Review: Preshan John

If you’re anything like me, it’s hard to separate the ‘camcorder’ portmanteau from the memory of a chunky grey, tape-loaded contraption that made appearances only at birthday parties and your kid’s ballet performances. However, the idea of a handheld, feature-packed, lens-integrated footage capturing machine hasn’t completely lost its utility in today’s world of modular filmmaking rigs – as Panasonic is aware. 

Panasonic released the HC-X1500 not so long ago, along with its big brother the HC-X2000. Both appeal to a specific market seeking what a camcorder does best: portability, functional flexibility, and all-in-one convenience. 

The HC-1500X is professional, but also accessible for a vlogger or indie filmmaker. What are its key features? For starters, it’s small and light (1.5kg with the handle). No other camcorder I’ve used can live in my hand for so long without my arm going dead. Secondly, it’ll shoot 4K 60p footage — not a first for Panasonic obviously, but a valuable addition to a camcorder targeting the likes of journalists and documentary filmmakers. Next, it’s got a 24x optical zoom that’ll please even the most fastidious private investigator (extending to 32x in 4K or 48x in FHD with i.Zoom). The 1/2.5-inch sensor shoots 4K at 60p. I was instantly impressed with the camera’s tidy image the first time I viewed it on a computer. The five-axis hybrid optical image stabilisation produces very usable handheld footage even at the business end of the 24x zoom range. 

Ergonomically, you have a few options to drive the HC-X1500 depending on your preferences. Of the two front rings, one controls focus (when using MF) while the other can control a variety of parameters including zoom. Incidentally the autofocus is fantastic and pulls off face tracking well. Unlike many of its counterparts, the HC-X1500 lens zooms out to a wide 25mm — great if you’re right up close to your interviewee or shooting dramatic landscape footage. 


Dual SD card slots ensure you won’t run out of space in a hurry. Outputs include SDI and HDMI, both of which can pass embedded audio, with a pair of XLR inputs available on the detachable handle unit. 48V phantom power can be supplied to shotgun or condenser mics. Gain can be set automatically or manually with a rotary dial.  The handle has a built-in super bright LED with adjustable brightness that’ll get you out of trouble for a close-up interview in a dark-ish spot. 

The HC-X1500 supports 10-bit 4:2:2 internal recording at a bit rate of up to 200 Mbps for 59.94p/50p video. Slow motion can be shot at 120/100fps at 10-bit in FHD. In addition to the usual MOV and MP4 formats you also get 720p AVCHD recording.


Undoubtedly, the HC-X1500’s petiteness makes it a delightful camera to use. Sure, for those accustomed to broadcast or box cameras this camcorder will present as a little toyish, but give it a few days of constant use, and its weight and portability will win you over. I see it as a perfect unit for independent journos shooting run ’n’ gun footage. When the handle is clipped on with the LED mic and a third-party shotgun you have a self-sufficient package that’ll handle interviews and b-roll with ease. Bear in mind the 1/2.5-inch sensor will not handle low light particularly well and many forms of indoor shooting will see the image break up and turn grainy. Therefore, the HC-X1500 excels in outdoor applications producing the most detail and colour vibrancy in brightly lit situations. Four built-in ND filters ensure no scene is too bright for the camera unless you’re shooting a doco on sunspots.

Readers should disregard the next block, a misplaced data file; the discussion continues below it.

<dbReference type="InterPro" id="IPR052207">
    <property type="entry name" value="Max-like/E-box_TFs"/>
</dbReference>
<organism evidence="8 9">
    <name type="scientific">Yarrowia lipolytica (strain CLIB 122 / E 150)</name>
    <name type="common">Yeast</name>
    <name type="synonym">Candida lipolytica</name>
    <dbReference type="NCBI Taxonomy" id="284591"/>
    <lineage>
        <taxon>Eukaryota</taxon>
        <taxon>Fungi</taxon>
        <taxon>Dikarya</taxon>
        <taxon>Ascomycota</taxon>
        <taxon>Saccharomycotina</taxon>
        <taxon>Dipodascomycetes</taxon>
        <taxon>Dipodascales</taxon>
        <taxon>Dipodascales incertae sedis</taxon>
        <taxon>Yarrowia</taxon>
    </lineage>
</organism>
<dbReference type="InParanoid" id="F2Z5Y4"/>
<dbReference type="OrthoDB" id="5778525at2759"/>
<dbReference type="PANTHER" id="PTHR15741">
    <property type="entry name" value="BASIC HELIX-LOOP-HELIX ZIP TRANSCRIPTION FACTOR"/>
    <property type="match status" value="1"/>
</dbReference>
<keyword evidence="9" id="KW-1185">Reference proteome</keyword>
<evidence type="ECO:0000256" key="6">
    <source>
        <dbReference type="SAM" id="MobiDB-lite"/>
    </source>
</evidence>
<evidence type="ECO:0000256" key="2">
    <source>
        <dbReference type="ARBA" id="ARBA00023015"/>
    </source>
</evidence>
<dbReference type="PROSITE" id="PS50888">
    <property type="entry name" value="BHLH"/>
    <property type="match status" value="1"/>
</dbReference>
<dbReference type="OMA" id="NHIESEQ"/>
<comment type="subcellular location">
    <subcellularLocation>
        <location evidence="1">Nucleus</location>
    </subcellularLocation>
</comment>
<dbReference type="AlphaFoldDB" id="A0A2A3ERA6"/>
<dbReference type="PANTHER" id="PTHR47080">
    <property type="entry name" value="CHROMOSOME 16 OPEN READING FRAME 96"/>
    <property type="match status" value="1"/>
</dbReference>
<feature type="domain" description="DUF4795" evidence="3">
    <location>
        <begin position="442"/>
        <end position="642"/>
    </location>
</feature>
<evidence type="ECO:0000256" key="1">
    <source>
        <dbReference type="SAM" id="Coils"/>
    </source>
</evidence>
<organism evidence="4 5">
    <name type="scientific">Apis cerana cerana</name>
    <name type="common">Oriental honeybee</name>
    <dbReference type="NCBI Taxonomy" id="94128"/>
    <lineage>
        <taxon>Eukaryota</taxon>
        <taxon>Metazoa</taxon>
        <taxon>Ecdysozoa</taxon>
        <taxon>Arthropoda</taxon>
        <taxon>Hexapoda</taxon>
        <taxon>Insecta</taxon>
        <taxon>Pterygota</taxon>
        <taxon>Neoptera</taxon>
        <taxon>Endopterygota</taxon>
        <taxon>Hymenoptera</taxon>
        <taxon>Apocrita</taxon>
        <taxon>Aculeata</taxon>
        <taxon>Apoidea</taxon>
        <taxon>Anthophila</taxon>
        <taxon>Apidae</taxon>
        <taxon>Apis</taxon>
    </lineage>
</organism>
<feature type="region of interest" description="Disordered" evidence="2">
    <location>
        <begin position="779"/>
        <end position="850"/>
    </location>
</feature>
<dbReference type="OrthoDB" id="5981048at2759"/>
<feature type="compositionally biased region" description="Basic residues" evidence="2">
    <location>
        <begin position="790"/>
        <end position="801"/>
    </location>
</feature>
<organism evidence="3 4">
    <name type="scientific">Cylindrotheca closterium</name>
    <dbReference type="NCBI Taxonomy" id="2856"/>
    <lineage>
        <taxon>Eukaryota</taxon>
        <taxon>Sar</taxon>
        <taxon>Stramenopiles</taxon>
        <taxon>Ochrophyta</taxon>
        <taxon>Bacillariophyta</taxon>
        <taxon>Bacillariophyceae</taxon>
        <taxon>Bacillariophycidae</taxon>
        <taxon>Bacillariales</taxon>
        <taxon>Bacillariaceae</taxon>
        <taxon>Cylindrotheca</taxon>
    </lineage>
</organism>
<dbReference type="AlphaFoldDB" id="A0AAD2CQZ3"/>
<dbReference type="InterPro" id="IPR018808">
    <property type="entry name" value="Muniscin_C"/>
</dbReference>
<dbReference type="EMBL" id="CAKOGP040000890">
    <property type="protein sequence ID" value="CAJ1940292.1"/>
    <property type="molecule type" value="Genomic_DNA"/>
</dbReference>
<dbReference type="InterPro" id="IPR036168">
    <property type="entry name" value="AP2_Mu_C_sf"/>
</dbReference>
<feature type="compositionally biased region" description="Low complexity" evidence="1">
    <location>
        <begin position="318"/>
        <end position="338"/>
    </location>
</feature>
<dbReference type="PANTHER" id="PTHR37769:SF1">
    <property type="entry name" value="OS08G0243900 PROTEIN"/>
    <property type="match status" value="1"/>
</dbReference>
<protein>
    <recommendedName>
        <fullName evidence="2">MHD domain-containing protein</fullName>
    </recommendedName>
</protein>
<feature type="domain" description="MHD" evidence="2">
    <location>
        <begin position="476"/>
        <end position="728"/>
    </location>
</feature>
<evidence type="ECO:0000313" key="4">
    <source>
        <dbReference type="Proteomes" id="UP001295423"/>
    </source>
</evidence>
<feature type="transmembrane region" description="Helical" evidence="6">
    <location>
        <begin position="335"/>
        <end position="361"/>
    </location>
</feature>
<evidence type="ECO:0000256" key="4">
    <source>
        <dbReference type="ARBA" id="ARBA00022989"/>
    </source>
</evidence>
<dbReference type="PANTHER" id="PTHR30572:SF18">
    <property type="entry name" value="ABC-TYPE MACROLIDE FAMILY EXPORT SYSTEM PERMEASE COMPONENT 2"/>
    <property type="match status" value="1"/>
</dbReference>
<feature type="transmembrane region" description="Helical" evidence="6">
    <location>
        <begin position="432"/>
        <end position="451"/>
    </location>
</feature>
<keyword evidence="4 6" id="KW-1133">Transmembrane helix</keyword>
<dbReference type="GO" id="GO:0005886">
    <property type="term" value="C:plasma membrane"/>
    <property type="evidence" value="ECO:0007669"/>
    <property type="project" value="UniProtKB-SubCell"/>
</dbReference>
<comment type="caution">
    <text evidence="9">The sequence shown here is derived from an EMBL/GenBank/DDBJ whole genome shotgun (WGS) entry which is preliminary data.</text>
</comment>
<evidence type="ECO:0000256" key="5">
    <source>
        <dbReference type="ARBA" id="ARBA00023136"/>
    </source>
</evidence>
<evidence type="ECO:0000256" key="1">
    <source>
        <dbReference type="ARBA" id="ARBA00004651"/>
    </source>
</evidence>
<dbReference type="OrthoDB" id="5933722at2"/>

A certain amount of menu diving is inevitable with any camcorder and the HC-X1500 is no exception. The 3.5-inch LCD touchscreen is responsive and easy to navigate if you have slender fingers; not so much if you don’t. Alternatively the pushable scroll wheel behind the lens is another easy way to whiz around the menu. Spend the time assigning the five user buttons to useful functions as it’s well worth the time you’ll save in menu scrolling.


Being able to live stream straight from the HC-X1500 is a very cool feature. However, it’s not exactly a grab ’n’ go setup. A Panasonic YouTube video guides you through several cryptic menu steps to connect the camera to your wifi and set it up for streaming to a platform such as Facebook or YouTube. A Panasonic application called P2 Network Settings is required to load the streaming key into the camera via SD card and it’s available for Windows only. The alternative for Mac users like me is to manually punch in the streaming key and URL for your live stream; tedious and time consuming on the small touchscreen. Once it’s up and running, though, live streaming with the HC-X1500 is an absolute pleasure and gloriously uncomplicated — no cables, capture cards or extra paraphernalia. Multiple bitrate options are available to suit the capacity of your network.

Wireless tablet control is also handy. You can take charge of most camera settings this way and the app offers a couple of different views to be able to see your shot clearly at the same time. Sure to be useful if you’re managing multiple cameras dotted about a room from a single spot. 


The Panasonic HC-X1500 is a blast to use and produces very professional results for its size. Of course, a camcorder will have its limitations compared to an MFT or mirrorless camera. The HC-X1500’s tiny sensor made me miss the far superior low light performance of the Lumix GH5S I regularly use. And while a mirrorless or MFT camera will let you swap out lenses, yield better stills, and produce more cinematic looks, it doesn’t have a built-in 24x zoom, LED light or ND filters, it won’t accept audio feeds via XLR, and it needs battery changes way more often. The camcorder still has its place in today’s video production world and Panasonic has put the HC-X1500 high on the list of contenders.

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